They tear gassed moms. And then the Mayor. Ban Tear Gas Now.

The use of tear gas is illegal in war. But in the last few weeks, it’s been used so often to disperse protests in the US that many of you can probably recognize the smell at a distance, and know exactly what it looks like in a photo or video.

In Portland, Trump’s storm troopers fire it nightly into the “wall of Moms” peacefully protecting everyone’s children out protesting (the crowds have included babies, toddlers, and lots of young adults). In one memorable incident last week, the mayor of Portland, Ted Wheeler, was tear gassed outside the federal courthouse right in the middle of an interview.

Nor is this just a problem with federal agents, or only in Portland. Tear gas has been used more, and in more places, in the last few months than ever before in American history. This isn’t just a danger to protesters, it’s a danger to the right to protest. And it’s past time that we banned its use on our streets. Sign our petition to state and local leaders demanding they ban tear gas NOW.

Tear gas is not safe. It has been found to cause long-term health consequences, and intense burning pain in the eyes, throat, lungs, skin and mucous membranes. In some cases, it can cause an asthma attack — potentially leading to asphyxiation or death. When a canister detonates, it can also cause serious burn injuries. When they’re fired into crowds (which is usually the case) tear gas canisters have caused severe head injuries.

This would be enough of a problem in normal times, but now, use of tear gas in the midst of a respiratory pandemic threatens to worsen the coronavirus, along with racial disparities in its spread.

Doctors, nurses and disease experts have warned that dousing crowds with these kind of chemical agents will accelerate the spread of coronavirus. And in a season of mass demonstrations against police brutality and structural racism, the frequent use of these tactics raises fears that police are trying to worsen a pandemic that has already taken a disproportionate toll on Black and brown Americans.

Sign and send the petition to your Governor: Demand a ban on the use of tear gas by the police immediately.

Your Mayor can Defund the police – and they should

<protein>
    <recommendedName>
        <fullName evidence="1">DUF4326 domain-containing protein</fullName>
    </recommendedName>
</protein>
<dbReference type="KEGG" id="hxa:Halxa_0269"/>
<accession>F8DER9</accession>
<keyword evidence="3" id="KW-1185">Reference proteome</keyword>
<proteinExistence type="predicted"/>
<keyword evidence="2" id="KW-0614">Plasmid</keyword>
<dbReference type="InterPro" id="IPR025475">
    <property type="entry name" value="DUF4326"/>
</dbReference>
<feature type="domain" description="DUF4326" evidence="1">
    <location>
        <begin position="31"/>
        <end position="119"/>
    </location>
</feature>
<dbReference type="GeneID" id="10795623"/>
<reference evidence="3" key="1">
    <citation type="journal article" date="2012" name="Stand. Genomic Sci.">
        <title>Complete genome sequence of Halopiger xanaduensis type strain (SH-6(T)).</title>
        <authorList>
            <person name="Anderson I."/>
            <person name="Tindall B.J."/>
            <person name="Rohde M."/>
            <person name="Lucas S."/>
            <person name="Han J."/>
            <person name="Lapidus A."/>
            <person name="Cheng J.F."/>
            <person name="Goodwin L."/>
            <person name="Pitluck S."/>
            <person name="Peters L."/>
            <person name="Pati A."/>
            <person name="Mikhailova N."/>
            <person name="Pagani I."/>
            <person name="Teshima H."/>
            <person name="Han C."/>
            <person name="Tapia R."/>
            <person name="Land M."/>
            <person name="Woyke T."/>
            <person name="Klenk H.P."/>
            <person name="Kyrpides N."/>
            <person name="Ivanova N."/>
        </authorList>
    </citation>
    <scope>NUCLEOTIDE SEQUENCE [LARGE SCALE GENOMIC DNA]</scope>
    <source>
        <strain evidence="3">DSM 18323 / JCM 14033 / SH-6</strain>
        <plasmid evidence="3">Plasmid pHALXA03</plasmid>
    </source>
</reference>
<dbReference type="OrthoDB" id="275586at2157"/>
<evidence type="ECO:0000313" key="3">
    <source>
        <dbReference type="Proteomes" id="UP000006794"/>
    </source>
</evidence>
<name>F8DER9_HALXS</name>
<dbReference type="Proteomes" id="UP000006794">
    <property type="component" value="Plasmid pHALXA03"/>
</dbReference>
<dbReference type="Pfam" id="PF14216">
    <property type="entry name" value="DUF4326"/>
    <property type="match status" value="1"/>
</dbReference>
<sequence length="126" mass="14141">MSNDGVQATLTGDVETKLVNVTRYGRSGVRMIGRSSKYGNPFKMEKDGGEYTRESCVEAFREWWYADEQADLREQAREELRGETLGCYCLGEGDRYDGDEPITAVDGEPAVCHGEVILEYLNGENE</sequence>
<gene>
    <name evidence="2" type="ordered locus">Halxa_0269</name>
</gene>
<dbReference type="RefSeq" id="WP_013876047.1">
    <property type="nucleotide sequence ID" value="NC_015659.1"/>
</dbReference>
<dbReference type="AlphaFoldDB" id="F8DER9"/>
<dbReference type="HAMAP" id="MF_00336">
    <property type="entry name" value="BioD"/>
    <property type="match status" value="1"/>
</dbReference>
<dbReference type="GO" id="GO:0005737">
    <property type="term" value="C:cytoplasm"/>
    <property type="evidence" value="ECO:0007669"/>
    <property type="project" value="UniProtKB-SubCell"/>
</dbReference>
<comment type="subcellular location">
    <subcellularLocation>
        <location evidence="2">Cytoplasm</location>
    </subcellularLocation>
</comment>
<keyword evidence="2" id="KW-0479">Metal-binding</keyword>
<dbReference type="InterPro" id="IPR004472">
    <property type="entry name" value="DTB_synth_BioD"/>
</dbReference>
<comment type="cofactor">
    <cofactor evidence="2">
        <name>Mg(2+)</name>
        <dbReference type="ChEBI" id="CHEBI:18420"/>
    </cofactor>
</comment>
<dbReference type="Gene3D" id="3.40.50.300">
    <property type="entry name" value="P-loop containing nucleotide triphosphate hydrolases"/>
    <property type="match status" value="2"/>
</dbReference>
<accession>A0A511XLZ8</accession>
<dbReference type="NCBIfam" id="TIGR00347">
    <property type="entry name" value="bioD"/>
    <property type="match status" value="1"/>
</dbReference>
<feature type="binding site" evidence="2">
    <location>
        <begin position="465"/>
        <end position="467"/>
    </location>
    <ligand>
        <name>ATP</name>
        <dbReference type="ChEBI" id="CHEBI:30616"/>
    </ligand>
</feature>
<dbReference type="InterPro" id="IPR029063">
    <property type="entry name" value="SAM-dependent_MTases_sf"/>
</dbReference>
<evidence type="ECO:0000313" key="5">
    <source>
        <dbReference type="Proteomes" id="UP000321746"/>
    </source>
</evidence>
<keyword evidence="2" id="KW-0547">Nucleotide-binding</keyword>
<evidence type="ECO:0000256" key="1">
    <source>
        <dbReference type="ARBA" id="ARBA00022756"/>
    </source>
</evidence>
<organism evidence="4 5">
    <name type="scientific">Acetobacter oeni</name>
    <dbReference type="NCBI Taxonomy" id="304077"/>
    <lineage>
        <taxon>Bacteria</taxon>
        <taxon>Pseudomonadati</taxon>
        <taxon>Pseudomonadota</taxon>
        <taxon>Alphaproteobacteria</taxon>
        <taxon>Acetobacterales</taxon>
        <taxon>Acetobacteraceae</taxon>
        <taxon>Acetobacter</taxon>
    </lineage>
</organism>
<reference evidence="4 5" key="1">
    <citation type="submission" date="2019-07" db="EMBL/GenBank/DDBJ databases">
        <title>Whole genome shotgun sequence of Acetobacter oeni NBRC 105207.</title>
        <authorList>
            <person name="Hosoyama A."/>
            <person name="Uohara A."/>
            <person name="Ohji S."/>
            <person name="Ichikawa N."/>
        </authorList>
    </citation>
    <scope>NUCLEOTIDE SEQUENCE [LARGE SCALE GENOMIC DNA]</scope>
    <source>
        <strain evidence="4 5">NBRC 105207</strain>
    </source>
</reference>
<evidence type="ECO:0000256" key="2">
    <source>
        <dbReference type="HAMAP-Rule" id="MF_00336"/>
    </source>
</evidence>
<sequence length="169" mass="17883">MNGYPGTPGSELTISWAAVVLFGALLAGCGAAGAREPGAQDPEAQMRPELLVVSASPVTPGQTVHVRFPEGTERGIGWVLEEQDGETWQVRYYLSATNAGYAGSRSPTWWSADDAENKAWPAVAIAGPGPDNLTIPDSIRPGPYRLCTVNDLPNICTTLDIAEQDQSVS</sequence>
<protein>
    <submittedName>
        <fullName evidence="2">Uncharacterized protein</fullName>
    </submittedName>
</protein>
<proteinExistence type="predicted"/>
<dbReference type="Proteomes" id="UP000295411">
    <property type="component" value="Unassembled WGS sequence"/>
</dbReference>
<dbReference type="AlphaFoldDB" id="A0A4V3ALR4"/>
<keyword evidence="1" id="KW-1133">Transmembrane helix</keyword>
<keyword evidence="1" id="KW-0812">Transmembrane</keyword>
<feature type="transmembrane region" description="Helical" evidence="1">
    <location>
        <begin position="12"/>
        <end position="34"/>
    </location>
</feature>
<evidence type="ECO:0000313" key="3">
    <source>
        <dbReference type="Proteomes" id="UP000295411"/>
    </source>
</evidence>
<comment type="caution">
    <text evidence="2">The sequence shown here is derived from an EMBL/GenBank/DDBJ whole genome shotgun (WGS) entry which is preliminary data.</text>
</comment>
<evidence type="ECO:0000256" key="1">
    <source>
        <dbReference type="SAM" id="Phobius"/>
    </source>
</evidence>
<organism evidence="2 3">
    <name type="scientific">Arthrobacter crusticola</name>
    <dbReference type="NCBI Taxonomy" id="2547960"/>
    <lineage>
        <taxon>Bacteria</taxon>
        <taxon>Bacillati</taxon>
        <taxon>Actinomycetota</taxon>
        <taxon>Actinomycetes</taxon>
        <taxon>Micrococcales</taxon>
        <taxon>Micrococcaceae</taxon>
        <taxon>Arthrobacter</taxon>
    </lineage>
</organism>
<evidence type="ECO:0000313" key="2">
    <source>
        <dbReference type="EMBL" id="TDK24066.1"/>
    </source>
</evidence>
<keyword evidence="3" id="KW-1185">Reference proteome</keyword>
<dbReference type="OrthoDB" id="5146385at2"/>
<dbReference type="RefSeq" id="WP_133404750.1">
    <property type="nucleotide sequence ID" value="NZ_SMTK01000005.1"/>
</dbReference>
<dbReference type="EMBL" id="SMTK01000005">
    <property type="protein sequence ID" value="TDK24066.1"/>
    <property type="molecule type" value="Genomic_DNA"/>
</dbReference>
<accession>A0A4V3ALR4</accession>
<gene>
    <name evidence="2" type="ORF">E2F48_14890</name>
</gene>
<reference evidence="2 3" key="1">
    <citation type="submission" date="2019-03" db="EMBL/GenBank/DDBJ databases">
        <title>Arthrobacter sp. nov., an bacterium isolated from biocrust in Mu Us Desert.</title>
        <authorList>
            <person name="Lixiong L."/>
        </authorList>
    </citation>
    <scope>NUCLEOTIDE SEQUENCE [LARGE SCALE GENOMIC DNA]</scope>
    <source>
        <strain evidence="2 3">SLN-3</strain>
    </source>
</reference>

For the last few weeks, we’ve been telling you about why we support the demands of the Movement for Black Lives, including and especially the demand to Defund the Police. But the truth is that most of us can’t defund the police ourselves:

Not by voting in local elections (some sheriffs are elected, but not most police chiefs or officers); not by calling and writing Congress (some police are paid or mandated by Congress, but most are locally controlled); And not by marching in the streets, protesting, singing, or taking artistic action (though you can and should do all that as you are able, as we’ve been saying)

The decision about whether to defund the police, and how to re-invest that money in actual community safety, rests with Mayors and city councils across America. And that’s why we’re asking you to sign this petition to all US Mayors telling them we must immediately defund the police at local government levels.

The murders of George Floyd, Dreasjon Reed, Breonna Taylor, Tony McDade, Rayshard Brooks, and countless other Black people at the hands of police have exposed what we’ve known for too long: Policing in the U.S. upholds a violent legacy of racialized trauma and control, diverting crucial resources from communities that most need them.

Defunding the police, like divestment from fossil fuels, is a non-violent, direct action to reduce harm, and create the solutions we need. By reducing the disproportionate budgets of the police, we can redirect those funds to critical resources like schools, affordable housing, healthcare and mental health.

This is also a movement to address the longstanding trauma and harm policing creates and to finally invest in our Black and brown communities that have carried that pain for too long.

The U.S. spends more than $100 billion on policing per year. The city of Chicago spends more than $4 million on police every day, compared to about $600,000 on public health services. And they’re not alone: Police department budgets make up a disproportionate amount of overall spending in most major U.S. cities. It is well past time to reckon with the decades of racism that divest from services that actually keep communities safe and well. We must reclaim public money from the systemic oppression and inequity upheld by policing.

Some cities have already taken action. After immense pressure from protesters, Los Angeles Mayor Eric Garcetti rejected a large increase in the LAPDs 2020 budget, reducing it from $1.89 billion to $1.86 billion. The NYPD 2021 budget was set at $6 billion. New York City Mayor Bill de Blasio has said that NYPD resources will now be shifted into social services. Dallas, Philadelphia, and Nashville are looking into similar steps to gradually reduce their police budgets.

We are calling on ALL local governments to divest from police budgets and redirect that money to essential services in Black and brown communities most harmed by these violent systems. We demand our city budgets reflect what we value as a community. This begins with supporting life-giving resources, not racist and violent police.

Sign the petition: Cities must divest from law enforcement and finally invest in Black and brown communities.